Cruciate injuries - what are they and how do we treat them?
Cruciate injuries are probably the most common hindlimb lameness in the dog we see in small animal practice. It can occur in cats, but much less frequently.
What and where are the cruciate ligaments?
The word cruciate means 'to cross over' or 'form a cross'. In the knee two cruciate ligaments are found. Simplistically these are strong elastic bands that join the thigh bone (femur) and shin (tibia) so that the knee works as a stable hinge joint.
One ligament runs from the inside to the outside of the knee joint and the other from the outside to the inside, crossing over each other in the middle. You may be familiar with the human term anterior cruciate rupture, in dogs the same ligament is often prone to damage but we call it the cranial cruciate ligament.
How does a cranial cruciate injury occur?
Anatomically the knee joint is a hinge joint. Unlike the hip joint, no bones interlock, this makes it relatively unstable. Instead it is held together by several strong ligaments, including the cruciate ligaments, which allow it to move back and forth like a hinge, but restrict its side-to-side motion.
The two most common causes of cranial cruciate rupture in the dog are trauma and degeneration of the ligaments within the joint.
- Traumatic cruciate rupture is caused by a twisting injury to the knee joint. This occurs most often when the dog is running and suddenly changes direction. This injury usually affects the cranial (front) ligament. A cruciate ligament rupture is usually extremely painful and the knee joint becomes unstable, resulting in a severe and sudden lameness.
- A more chronic but not uncommon form of cruciate damage in the dog occurs due to progressive weakening of the ligaments. Initially, the ligament becomes stretched or partially torn over time, lameness being only slight and intermittent. With continued use of the joint, the condition gradually gets worse until a complete rupture occurs.
Are certain dogs more likely to suffer this type of injury?
Certain breeds are more prone - larger deep chested breeds such as the Labradors and Rotties are amongst some. Bichons tend to be one of the more prone of the smaller breeds
Obese dogs appear to be more predisposed to develop cruciate rupture. Those with other knee problems may also be predisposed to rupturing their cruciate ligaments.
Unfortunately dogs who rupture one cranial ligament are more predisposed to rupturing the cranial cruciate ligament in the other knee.
How is it diagnosed?
With traumatic cruciate rupture, the usual history is that the dog was running and suddenly stopped or cried out and was then unable to bear weight on the affected leg. Many pets will 'toe touch' and place only a small amount of weight on the injured leg.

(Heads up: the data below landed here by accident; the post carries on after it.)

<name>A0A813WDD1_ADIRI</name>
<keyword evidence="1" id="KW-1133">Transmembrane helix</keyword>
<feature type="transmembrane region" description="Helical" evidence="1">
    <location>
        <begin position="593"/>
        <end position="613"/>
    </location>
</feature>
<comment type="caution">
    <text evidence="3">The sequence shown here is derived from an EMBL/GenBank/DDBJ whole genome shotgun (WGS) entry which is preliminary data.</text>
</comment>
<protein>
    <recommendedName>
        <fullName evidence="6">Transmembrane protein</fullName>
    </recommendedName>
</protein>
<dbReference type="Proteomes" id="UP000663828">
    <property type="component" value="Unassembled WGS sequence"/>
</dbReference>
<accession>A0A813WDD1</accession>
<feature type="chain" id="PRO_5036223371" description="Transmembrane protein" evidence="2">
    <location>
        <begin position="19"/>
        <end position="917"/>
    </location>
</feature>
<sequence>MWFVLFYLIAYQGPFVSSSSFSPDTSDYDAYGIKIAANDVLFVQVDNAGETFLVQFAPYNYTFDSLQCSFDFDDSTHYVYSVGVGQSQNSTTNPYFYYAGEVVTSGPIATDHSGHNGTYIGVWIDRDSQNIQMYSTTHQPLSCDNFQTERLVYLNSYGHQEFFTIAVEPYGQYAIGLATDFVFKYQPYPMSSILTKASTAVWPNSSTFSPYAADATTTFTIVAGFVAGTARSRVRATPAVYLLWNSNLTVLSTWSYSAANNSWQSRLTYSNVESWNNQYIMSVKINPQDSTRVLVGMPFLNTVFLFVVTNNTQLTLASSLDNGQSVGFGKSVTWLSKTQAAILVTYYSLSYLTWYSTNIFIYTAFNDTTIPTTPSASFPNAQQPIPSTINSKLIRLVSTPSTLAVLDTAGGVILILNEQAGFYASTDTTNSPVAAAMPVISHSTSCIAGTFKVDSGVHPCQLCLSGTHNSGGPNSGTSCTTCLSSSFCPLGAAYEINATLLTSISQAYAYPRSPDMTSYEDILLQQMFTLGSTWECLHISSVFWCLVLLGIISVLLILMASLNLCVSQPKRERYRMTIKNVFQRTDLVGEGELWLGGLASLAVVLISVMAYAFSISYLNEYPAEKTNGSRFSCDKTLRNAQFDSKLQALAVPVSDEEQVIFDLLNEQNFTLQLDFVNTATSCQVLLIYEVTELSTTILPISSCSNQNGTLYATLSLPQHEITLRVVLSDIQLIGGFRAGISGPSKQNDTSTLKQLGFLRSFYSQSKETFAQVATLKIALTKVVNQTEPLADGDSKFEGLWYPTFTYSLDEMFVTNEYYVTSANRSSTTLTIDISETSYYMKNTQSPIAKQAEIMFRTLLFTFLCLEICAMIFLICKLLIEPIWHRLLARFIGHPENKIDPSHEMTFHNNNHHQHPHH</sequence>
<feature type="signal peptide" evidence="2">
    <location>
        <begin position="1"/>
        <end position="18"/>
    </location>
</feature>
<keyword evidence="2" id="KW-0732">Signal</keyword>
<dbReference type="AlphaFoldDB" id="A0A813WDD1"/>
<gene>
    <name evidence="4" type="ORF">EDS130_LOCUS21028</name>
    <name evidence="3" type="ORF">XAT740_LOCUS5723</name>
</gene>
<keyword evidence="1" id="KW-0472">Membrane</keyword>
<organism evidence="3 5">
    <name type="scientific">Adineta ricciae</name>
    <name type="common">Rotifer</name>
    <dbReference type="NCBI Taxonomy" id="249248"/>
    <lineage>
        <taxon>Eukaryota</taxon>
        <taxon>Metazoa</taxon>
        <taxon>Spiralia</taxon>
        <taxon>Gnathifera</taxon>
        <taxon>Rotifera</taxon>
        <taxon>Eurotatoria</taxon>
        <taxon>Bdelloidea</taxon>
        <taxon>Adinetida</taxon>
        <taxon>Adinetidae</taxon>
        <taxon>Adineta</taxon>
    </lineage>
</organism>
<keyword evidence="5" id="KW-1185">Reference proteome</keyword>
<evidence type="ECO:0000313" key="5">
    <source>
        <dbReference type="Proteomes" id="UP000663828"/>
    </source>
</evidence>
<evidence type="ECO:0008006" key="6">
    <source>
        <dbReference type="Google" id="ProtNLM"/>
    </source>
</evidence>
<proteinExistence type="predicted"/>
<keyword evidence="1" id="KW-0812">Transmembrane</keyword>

Diagnosis can be a combination of specific manipulations of the limb while conscious but often needs further examination under sedation and x-rays are often necessary to help confirm the diagnosis.
Is an operation always necessary?
Dogs weighing less than 10 kg may heal without surgery, provided they have severe exercise restriction such as strict cage rest for at least 6 to 8 weeks. However dogs over 10 kg usually require surgery to stabilise the knee. Hydrotherapy and physiotherapy can be extremely useful in aiding recovery in these cases and should be considered. Unfortunately, most larger dogs will often require surgery to correct this painful injury.
What does surgery involve?
There are a multitude of surgical techniques performed to stabilise the knee joint following cruciate rupture. The joint is inspected and fragments of torn ligament and cartilage are removed. Surgical stabilisation is then carried out. Broadly speaking one of two techniques is used. Extracapsular repair, where an artificial ligament is used to support the joint out side of the joint capsule and Intracapsular repair, where the anatomical alignment of the joint is corrected using a combination of bone cutting and plating.
Each carry their own advantages and disadvantages. At Stone Court Vets we are able to offer both a extracapsular (lateral suture) and an intracapsular, (TTAR) option. We will discuss the options with you and whether we think hydrotherapy and/or physiotherapy should also be recommended.
Unfortunately, regardless of the technique used and particularly if conservative treatment is used, arthritis is likely to develop in the joint as your dog ages. Weight control and nutritional supplements may help delay the onset of arthritis in your pet which we will advise you on.